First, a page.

Ah, yes. Yeah. Let it roll. Let it flip flop you around, slap the ears, soft like fur. Let it. Let it, ah, yeah. Let it make you move, only a little, mostly inside. Your heart, yeah, tap tap tapping. Your belly, yeah, keeping to the beat, the dance, the yes you can, the look at me look at us grooving. Yes, you can you can we can together we can let it roll under our tongues in our thumbs around and between us and inside us moving back and forth joining us while it passes through passes between passes along. Ah, yes. Yeah. Yeah. Yeah. Let it roll. Let it dance and sing. Let it ring and zing zing zing. Let it bounce between us hearts beating to the rhythm no separate selves only this room full of warm souls wrapped up together in the music.
[Editor’s note: This is an unedited piece (except for three words in the last sentence) in response to yesterday’s poetry prompt from the Two Sylvias Press advent calendar. Here is the prompt: “Write a poem about a style of music (jazz, hip-hop, blues, country, reggae, opera, heavy metal, etc.) while imitating the music style in the wording and phrases of your poem.” I feel shy posting it. Maybe it is too silly. But I felt the music right from the first line, and it was good fun letting the poem come through me. I hope it might be a little bit fun to read, especially out loud.]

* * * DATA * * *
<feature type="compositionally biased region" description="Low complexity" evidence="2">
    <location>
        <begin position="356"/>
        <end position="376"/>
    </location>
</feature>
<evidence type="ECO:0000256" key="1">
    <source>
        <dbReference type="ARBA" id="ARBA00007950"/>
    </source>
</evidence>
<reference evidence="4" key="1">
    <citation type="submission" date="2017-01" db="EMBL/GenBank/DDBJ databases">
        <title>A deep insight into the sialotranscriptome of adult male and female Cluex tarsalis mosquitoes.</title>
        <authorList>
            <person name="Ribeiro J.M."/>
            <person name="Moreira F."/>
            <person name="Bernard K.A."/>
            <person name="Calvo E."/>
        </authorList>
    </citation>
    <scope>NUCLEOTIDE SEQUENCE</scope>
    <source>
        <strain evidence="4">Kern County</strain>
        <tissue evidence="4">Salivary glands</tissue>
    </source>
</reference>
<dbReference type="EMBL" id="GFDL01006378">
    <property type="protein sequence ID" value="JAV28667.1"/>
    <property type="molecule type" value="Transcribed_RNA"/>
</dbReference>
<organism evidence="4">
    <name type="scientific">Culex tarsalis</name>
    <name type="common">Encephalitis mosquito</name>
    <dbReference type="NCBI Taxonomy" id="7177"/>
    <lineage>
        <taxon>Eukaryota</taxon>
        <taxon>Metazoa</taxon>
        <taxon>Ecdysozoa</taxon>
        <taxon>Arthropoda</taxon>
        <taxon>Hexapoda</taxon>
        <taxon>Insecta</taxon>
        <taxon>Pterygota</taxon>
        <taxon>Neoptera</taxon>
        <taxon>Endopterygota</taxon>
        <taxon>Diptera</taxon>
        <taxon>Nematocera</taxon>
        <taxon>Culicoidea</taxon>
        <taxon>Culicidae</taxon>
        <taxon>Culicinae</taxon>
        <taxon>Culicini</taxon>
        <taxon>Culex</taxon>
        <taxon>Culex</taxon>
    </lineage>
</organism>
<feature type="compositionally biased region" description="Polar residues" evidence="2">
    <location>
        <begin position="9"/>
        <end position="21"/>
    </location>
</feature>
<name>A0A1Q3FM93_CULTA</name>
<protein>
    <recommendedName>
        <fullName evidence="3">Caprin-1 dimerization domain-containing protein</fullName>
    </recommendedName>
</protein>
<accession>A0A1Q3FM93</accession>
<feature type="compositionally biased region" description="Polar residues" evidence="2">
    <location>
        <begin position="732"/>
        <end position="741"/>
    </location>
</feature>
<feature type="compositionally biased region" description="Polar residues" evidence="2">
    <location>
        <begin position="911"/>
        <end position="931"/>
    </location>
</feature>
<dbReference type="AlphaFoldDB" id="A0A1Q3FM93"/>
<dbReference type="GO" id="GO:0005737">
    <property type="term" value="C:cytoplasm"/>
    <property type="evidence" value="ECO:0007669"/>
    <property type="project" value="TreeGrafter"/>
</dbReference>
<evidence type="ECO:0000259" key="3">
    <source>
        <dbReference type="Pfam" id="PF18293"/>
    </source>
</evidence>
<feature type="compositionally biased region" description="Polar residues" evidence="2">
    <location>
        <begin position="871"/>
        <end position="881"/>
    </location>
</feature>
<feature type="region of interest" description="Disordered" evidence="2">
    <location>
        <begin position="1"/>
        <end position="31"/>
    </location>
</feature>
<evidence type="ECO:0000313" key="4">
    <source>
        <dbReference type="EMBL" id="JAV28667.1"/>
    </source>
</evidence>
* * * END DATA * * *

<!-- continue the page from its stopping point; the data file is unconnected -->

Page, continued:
The third assignment I write for the MOOC doesn’t sing, but I feel better about it than the two that came before. The requirements are specific, a scene with three female characters with a fourth who comes along to “thwart their desires.” It’s the first time in this class I’ve had “real” characters come, and the fourth woman who arrives doesn’t behave at all as I’d imagined. It’s been a while since I’ve had characters acting on their own, and I love that part of writing fiction. My scene with these four women happens on a train, and the next assignment needs to take place after a catastrophe of some sort (either internal or external), so the train lends itself to that. I lie in bed this morning dreaming up bits and pieces of how I might continue with these women on the train. I see the two-story house in Oakland, watch Rachel working in the garden, hands in the dirt. And it comes to me that dreaming up fiction might be just as compelling as worrying about money or family, might take me away from being present with the same obsessive flair. But what a way to not be present. Dreaming up fiction beats focusing on my fears, no contest. And I’d be lying if I said I wasn’t thrilled to have fiction floating through me like this. It makes me giddy and grateful: for this free class, for my lighter work load, for the cooler mornings that let me lie in bed getting to know these women in my head instead of having to be out early sweeping the patio, feeding the birds, before the brutal heat descends. The southern sun sends blocks of yellow light across the wall of my room. I love winter mornings in this trailer home, look forward to a long string of them with childlike glee. All in a rush I feel the longing for all the years I might have been churning out fiction. I glimpse how it could feel to be old and know I have characters in my head who I might never get down on paper. I tally up the years. Could I have 30 years still ahead of me to write? More? I want them, every one of them. So I will need to make good use of them. I will need to savor every character, relish every story like a good, rich stew. And bring as many of them as I can onto the page before I die.